Google Pulls Chromium Voice Extension

Last week reports by Rick Falkvinge (Private Internet Access) and Jake Edge (Linux Weekly News) pointed out the ability of Google Chromium to listen into private conversations without users knowledge.  Since then developers and users around the world voiced concerns.  According to Google the feature was intended to be used for voice searches prompted by the phrase “Ok Google” and wasn’t listening to users conversations.

We’re pleased to hear that Google decided to pull the voice extension from Chromium.  The module will no longer be downloaded by default and will be removed if previously installed.


There has been some back and forth since the initial report of a bug in the Debian bug tracker late last month.  Google developers addressed questions around the issue last week.  Here’s a response from June 17th:

I think there are a number of separate issues here so I'll address each one.

* 1. Hotword activates / records audio without asking for user permission.

First and foremost, while we do download the hotword module on startup, we *do not* activate it unless you opt in to hotwording. If you go into "chrome://settings", you will see a checkbox "Enable "Ok Google" to start a voice search". This should be unchecked by default, and if you do not check it, the hotword module will not be started.

You don't have to take my word for it. Starting and stopping the hotword module is controlled by some open source code in Chromium itself [3], so while you cannot see the code inside the module, you can trust that it is not actually going to run unless you opt in.

* 2. Downloading a binary blob into an open source application.

The significance of this depends on whether you're running Google Chrome (the official distribution) or Chromium. Now, you've reported in your "steps to reproduce" using Chrome on Mac.

If we're talking about Chrome: Google Chrome (as opposed to Chromium) is not open source. It contains various bits of proprietary binary code, and always has. Therefore, whether it downloads the hotword module from the web store, or includes it in the distribution, is irrelevant from a trust standpoint. From our standpoint, the fact that the hotword module is a separate extension (rather than built in to the browser) is an implementation detail.

Since a lot of the discussion is centered around Chromium on Linux, I want to address the concern that Chromium is entirely open source and yet it downloads a proprietary module. The key here is that Chromium is not a Google product (we do not directly distribute it, or make any guarantees with respect to compliance with various open source policies). Our primary focus is getting code ready for Google Chrome. If a third party (such as Debian) destributes it, it is their responsibility to enforce their own policy. And I see that they have now done that (as of 43.0.2357.81-1) by disabling the hotword module. We have also made changes from Chromium 45 onwards to make it easier for third party distributors to disable hotwording (see  Issue 491435 ).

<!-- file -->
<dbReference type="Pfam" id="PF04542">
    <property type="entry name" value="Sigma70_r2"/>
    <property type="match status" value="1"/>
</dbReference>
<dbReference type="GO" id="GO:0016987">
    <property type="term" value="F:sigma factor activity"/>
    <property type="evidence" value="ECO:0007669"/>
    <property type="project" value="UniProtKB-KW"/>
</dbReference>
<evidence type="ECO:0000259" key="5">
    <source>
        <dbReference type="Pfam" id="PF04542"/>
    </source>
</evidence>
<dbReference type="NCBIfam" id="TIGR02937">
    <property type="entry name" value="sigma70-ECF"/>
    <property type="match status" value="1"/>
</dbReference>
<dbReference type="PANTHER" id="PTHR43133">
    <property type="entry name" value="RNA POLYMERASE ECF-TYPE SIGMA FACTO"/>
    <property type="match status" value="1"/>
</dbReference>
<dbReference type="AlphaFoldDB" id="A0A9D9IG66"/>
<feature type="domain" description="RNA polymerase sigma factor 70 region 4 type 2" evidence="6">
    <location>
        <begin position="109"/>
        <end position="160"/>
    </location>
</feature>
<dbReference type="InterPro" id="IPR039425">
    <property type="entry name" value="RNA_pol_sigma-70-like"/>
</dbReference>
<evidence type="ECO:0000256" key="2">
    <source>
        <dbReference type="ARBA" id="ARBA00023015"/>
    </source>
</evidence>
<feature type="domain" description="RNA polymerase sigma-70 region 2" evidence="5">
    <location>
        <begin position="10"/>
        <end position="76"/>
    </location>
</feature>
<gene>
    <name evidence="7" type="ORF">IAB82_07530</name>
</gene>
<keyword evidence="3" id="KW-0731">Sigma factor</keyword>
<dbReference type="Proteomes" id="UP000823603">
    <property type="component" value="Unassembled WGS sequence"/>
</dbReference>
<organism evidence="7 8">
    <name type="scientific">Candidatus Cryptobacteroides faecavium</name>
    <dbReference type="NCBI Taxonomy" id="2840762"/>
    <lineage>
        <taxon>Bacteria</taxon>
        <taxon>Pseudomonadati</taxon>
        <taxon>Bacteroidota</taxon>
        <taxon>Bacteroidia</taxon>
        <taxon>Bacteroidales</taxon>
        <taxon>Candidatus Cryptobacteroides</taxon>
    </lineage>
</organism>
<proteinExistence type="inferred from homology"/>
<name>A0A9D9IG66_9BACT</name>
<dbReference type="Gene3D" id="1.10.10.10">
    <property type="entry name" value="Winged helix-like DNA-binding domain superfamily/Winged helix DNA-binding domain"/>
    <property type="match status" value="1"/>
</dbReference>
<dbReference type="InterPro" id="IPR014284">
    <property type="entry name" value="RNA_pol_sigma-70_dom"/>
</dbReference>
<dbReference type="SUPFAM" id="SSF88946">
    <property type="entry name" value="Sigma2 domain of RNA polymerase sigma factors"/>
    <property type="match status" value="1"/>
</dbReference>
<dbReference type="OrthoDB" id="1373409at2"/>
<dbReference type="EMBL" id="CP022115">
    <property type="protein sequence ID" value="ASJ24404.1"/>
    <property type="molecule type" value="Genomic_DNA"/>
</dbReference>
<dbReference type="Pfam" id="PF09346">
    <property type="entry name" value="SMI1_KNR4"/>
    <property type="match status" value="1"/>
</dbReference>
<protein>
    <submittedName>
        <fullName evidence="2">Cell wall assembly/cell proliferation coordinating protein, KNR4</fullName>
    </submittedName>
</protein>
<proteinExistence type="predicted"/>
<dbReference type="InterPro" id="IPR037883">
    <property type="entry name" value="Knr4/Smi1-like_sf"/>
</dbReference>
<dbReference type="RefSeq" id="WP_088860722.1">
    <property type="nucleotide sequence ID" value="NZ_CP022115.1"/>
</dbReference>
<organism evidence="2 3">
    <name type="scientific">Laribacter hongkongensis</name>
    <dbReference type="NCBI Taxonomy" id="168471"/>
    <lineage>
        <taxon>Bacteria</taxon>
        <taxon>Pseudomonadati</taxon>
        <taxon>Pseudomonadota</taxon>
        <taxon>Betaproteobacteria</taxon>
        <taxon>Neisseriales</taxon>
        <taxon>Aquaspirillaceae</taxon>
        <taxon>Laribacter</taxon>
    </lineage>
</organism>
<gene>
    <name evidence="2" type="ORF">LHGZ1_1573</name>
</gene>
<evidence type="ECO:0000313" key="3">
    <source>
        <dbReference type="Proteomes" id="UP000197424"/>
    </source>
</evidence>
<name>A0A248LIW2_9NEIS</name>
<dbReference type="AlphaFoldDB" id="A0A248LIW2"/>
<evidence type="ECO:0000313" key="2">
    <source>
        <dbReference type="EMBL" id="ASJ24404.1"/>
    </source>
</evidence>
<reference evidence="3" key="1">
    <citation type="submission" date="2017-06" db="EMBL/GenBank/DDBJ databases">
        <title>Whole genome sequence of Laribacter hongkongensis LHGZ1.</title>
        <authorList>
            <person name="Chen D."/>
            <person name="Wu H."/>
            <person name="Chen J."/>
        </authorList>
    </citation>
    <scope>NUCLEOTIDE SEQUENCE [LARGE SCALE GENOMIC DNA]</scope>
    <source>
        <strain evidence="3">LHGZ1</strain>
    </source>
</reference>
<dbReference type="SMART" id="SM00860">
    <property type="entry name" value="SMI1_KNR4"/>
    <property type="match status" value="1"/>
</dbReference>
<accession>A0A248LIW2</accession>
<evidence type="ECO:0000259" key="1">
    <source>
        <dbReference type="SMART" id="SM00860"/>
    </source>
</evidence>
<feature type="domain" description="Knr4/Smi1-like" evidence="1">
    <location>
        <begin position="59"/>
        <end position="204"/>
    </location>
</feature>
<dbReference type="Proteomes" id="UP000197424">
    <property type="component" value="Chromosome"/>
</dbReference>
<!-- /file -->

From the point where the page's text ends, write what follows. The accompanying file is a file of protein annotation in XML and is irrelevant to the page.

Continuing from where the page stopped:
Another key point is that the binary blob is not a native executable or library. It is a NaCl module, and therefore subject to the full sandbox of the NaCl platform. The hotword module has the same privileges as any website (except that it automatically has access to the microphone).

* 3. Not showing the extension in the extension list.

We call extensions that are built into or automatically downloaded by Chrome "component extensions" and we do not show them in the extension list by design. This is because as I was saying above, we consider component extensions to be part of the basic Chrome experience (it is an implementation detail that they are separate extensions). The chrome://extensions UI is a place for users to manage the extensions that they have installed themselves; it would be confusing if that list was pre-populated with bits and pieces that are a core part of the browser.

Google has since changed their mind and decided to pull the voice extension.  It will no longer be downloaded by default.  Here’s a response from a Google developer posted yesterday:

In light of this issue, we have decided to remove the hotwording component entirely from Chromium. As it is not open source, it does not belong in the open source browser.

Chromium builds from r335874 (version 45) onwards will have hotwording disabled by default and will not download the module. There is no way to enable this feature at runtime. Google Chrome users will be unaffected (although, as always, will have to opt in using settings before the hotword module will activate).

If you want a version of Chromium with hotwording, you have to build it from source, with the GYP define "enable_hotwording=1" (or equivalently, the GN arg "enable_hotwording = true"). This will produce a custom build of Chromium that downloads the proprietary hotword component.

I have also added a field in the chrome://voicesearch page (in 45 onwards) to show you whether the hotword module is installable. If that says "No", then it is not possible to opt in to hotwording (either because the language is unsupported, or because it is a Chromium build).

Chromium r335874 (version 45) will disable “Ok Google” hotwording by default in open source versions.  In addition Chromium will not install the Hotword module and will automatically remove it on startup if it was preciously installed.